ADWEEK: LinkedIn kicked off “Conversations for Change” Monday, describing it as a series of discussions on important topics at the intersection of life and work, including Covid-19’s disproportionate impact on women, equity in the workplace and mental health.
Research shared by the professional network Monday showed that 46% of Black professionals between the ages of 18 and 34 have faced blatant discrimination and/or microaggressions at work, and 30% of Black professionals are thinking of leaving their current jobs, even during the pandemic, due to a lack of growth or advancement opportunities.
LinkedIn senior vice president and chief marketing and communications officer Melissa Selcher said in an email, “40% of Black professionals ages 18 to 34 told us the biggest obstacle in their career is not having a clear path or opportunity for advancement. Partnering with Nadia Hallgren
, the award-winning director of Michelle Obama’s documentary, Becoming, we are lifting the voices and experiences of Black professionals from various backgrounds to showcase successes, highlight obstacles past and present and inspire change. The realities of workplace biases—whether conscious or unconscious—means Black professionals being visible is equally important for non-Black professionals, as well.”
The professional network also began rolling out a new feature Monday separate from the “Conversations for Change” campaign. Members in the U.S. will start seeing a prompt asking them to self-identify demographic information such as disabilities, ethnicity, gender and race.
LinkedIn kicked off an integrated brand campaign Monday with the goal of highlighting the career-defining moments of Black professionals and showing job seekers who may not see a path to progression that there is a way forward.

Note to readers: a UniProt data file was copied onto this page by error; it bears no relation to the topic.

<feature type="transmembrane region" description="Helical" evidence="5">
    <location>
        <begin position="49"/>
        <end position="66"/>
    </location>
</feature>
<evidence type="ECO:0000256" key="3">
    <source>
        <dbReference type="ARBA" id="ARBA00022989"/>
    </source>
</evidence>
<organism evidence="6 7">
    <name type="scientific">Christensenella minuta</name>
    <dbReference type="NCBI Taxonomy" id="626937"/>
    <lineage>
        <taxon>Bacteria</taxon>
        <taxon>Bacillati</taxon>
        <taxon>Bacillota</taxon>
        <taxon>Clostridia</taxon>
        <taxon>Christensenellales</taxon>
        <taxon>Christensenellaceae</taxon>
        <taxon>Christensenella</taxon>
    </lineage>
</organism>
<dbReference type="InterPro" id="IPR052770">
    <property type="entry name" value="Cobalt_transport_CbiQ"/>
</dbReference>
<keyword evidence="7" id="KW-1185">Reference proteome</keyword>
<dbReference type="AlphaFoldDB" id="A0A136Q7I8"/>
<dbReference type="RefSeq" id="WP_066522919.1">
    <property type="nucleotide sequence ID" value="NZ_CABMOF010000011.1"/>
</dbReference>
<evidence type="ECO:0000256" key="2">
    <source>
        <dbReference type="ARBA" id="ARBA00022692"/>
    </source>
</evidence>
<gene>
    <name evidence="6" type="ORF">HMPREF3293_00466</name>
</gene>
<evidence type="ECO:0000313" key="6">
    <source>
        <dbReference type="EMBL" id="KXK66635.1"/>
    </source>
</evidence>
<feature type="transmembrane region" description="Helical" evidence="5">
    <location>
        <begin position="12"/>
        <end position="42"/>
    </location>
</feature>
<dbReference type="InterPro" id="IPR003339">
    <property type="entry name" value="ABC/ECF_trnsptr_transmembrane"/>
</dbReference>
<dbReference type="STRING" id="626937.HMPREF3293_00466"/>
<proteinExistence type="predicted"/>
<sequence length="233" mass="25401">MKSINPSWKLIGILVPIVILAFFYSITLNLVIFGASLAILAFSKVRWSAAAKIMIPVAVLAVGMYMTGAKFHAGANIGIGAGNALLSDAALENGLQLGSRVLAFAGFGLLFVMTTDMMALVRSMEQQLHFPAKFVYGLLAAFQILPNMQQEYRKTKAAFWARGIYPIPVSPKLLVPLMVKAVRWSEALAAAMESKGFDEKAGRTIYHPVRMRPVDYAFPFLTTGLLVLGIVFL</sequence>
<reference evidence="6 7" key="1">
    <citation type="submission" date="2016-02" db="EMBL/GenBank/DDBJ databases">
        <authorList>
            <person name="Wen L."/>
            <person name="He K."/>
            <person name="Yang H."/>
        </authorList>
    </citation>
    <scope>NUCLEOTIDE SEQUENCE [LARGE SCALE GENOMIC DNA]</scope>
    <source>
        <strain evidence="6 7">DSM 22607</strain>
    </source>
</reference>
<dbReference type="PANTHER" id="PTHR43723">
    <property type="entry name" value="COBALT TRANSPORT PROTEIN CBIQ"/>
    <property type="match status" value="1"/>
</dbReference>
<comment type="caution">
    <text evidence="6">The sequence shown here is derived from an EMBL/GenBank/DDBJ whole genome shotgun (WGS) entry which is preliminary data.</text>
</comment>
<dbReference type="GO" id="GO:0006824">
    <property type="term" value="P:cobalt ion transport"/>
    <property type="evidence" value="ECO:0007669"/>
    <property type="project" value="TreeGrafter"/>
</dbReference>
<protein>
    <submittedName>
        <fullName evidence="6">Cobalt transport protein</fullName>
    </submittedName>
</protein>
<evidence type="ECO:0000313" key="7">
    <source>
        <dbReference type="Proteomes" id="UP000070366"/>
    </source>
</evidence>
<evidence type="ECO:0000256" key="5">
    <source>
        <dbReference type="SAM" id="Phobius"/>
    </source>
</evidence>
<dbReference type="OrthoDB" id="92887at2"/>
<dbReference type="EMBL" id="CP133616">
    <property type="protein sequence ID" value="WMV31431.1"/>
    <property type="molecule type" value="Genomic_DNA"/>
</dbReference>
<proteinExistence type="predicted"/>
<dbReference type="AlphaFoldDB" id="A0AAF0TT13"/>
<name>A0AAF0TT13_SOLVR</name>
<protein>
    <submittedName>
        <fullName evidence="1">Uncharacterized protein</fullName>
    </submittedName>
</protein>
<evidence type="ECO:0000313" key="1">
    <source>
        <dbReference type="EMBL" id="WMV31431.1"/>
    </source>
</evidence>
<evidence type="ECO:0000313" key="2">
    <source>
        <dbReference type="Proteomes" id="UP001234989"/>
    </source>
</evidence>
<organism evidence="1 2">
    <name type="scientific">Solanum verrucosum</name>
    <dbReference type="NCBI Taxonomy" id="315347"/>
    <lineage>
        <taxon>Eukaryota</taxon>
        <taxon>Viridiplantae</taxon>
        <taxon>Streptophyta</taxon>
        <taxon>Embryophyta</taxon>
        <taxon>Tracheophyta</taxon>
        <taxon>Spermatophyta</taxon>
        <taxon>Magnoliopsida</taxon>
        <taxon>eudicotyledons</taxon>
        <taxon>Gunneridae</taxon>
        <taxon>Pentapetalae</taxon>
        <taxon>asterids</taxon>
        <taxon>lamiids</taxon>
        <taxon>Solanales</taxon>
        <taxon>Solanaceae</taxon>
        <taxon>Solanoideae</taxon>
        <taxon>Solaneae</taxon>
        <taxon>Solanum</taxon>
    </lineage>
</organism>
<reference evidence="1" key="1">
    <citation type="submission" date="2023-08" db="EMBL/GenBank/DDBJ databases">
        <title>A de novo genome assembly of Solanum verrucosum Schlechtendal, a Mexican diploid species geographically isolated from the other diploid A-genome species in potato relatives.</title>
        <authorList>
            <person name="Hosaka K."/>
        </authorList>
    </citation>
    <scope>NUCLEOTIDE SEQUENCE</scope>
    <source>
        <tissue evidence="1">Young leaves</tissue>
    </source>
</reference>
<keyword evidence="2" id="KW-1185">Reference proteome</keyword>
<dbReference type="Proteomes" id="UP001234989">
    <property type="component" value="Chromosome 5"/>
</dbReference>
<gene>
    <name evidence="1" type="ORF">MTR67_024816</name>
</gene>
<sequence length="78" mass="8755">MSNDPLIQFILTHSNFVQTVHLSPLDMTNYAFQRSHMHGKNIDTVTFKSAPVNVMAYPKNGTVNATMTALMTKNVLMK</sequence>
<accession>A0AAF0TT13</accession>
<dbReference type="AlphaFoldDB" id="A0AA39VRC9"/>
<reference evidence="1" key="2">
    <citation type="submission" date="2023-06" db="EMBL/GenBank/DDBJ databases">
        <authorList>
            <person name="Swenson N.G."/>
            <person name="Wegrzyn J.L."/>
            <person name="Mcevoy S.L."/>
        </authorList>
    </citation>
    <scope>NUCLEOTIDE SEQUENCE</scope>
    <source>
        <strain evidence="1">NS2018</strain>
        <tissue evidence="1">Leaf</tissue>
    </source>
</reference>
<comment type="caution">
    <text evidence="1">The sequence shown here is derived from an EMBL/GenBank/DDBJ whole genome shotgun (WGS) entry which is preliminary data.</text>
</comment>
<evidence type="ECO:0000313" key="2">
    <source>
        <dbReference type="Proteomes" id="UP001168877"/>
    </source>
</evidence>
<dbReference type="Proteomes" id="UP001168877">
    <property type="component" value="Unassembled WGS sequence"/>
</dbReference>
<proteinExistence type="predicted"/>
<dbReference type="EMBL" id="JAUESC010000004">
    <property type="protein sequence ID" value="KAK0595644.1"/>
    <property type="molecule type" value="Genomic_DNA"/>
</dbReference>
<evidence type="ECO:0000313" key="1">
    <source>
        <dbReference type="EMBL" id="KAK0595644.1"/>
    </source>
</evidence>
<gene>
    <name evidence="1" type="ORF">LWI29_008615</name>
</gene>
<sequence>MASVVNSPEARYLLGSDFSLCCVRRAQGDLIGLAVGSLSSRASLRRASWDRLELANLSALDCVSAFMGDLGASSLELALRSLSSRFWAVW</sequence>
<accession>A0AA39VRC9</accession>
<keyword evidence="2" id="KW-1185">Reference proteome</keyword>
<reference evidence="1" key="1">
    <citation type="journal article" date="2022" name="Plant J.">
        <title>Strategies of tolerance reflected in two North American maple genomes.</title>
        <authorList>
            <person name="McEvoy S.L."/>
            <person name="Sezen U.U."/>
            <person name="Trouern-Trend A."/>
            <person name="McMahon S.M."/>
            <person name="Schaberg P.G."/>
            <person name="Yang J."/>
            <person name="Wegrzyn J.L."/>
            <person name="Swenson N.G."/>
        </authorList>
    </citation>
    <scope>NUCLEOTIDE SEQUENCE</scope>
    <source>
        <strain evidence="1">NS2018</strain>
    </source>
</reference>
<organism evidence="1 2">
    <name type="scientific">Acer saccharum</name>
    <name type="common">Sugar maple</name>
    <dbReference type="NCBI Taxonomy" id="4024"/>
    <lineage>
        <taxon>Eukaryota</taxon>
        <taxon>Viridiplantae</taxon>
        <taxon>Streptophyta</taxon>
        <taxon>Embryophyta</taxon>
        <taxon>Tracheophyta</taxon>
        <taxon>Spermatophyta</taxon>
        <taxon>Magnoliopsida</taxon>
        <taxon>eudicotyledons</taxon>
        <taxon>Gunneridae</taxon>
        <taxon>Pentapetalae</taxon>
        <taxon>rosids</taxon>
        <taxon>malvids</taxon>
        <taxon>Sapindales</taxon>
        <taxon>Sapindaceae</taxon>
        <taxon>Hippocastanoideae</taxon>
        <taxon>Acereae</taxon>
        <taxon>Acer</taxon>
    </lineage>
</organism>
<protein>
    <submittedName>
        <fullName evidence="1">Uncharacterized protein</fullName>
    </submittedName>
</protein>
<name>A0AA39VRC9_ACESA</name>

is directing the creative for the digital and television portions of the campaign, which features Black professionals candidly discussing how they achieved success and the obstacles they encountered and are still dealing with, including:
Autumn Breon, rocket scientist and art curator, who talks about when her teacher told her that becoming a scientist was an unrealistic career option.
Laurent Correa, owner of Los Angeles-based bakery Lou the French on the Block, who echoes the unfortunate sentiments that many capable and qualified Black professionals feel going into job interviews, saying, “The only thing you think about is, ‘Are they going to be cool with me being Black?’”
Angel Jennings, assistant managing editor at Los Angeles Times, who discusses the importance of Black representation in different careers and industries, saying, “You get to see yourself in someone and you get to dream bigger.”
said in an email, “The creative for this was inspired by the stories and experiences we share as Black professionals, and the determination we have to fulfill our dreams, while being ourselves and lifting each other up along the way. It is important to speak the truth of what it feels like to be Black in the workplace, to share our stories and experiences, not just with the world, but with each other.”
LinkedIn is working with a Black-owned research agency on the campaign and engaging with its employees for input throughout each state of production and development, saying that the campaign will help set the precedent for its brand work moving forward, and adding that the feedback it received from employees and from members of the professional network was incorporated at every touchpoint of the development process.
On-platform, there will be a weeklong takeover of LinkedIn News, with actor, director and producer Tyler Perry assuming the role of guest editor of the Conversations for Change section and helming a week of curated programming across the platform.
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